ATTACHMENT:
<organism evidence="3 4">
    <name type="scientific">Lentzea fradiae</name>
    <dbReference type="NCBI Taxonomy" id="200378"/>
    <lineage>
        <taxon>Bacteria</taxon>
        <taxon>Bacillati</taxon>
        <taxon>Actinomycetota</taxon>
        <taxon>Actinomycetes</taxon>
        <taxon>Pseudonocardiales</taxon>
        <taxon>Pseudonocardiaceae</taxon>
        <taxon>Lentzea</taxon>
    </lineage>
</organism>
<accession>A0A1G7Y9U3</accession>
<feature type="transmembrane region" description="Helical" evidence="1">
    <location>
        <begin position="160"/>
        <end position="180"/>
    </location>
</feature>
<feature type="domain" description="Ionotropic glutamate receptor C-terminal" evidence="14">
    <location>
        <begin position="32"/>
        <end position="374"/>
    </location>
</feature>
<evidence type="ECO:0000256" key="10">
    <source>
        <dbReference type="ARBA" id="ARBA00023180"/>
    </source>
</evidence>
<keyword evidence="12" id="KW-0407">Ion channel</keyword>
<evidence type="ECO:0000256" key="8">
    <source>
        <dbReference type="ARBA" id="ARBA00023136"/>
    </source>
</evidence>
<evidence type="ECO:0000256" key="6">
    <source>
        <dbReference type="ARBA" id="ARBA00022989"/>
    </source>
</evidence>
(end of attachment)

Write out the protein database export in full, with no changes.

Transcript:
<organism evidence="3 4">
    <name type="scientific">Lentzea fradiae</name>
    <dbReference type="NCBI Taxonomy" id="200378"/>
    <lineage>
        <taxon>Bacteria</taxon>
        <taxon>Bacillati</taxon>
        <taxon>Actinomycetota</taxon>
        <taxon>Actinomycetes</taxon>
        <taxon>Pseudonocardiales</taxon>
        <taxon>Pseudonocardiaceae</taxon>
        <taxon>Lentzea</taxon>
    </lineage>
</organism>
<accession>A0A1G7Y9U3</accession>
<feature type="transmembrane region" description="Helical" evidence="1">
    <location>
        <begin position="160"/>
        <end position="180"/>
    </location>
</feature>
<feature type="domain" description="Ionotropic glutamate receptor C-terminal" evidence="14">
    <location>
        <begin position="32"/>
        <end position="374"/>
    </location>
</feature>
<evidence type="ECO:0000256" key="10">
    <source>
        <dbReference type="ARBA" id="ARBA00023180"/>
    </source>
</evidence>
<keyword evidence="12" id="KW-0407">Ion channel</keyword>
<evidence type="ECO:0000256" key="8">
    <source>
        <dbReference type="ARBA" id="ARBA00023136"/>
    </source>
</evidence>
<evidence type="ECO:0000256" key="6">
    <source>
        <dbReference type="ARBA" id="ARBA00022989"/>
    </source>
</evidence>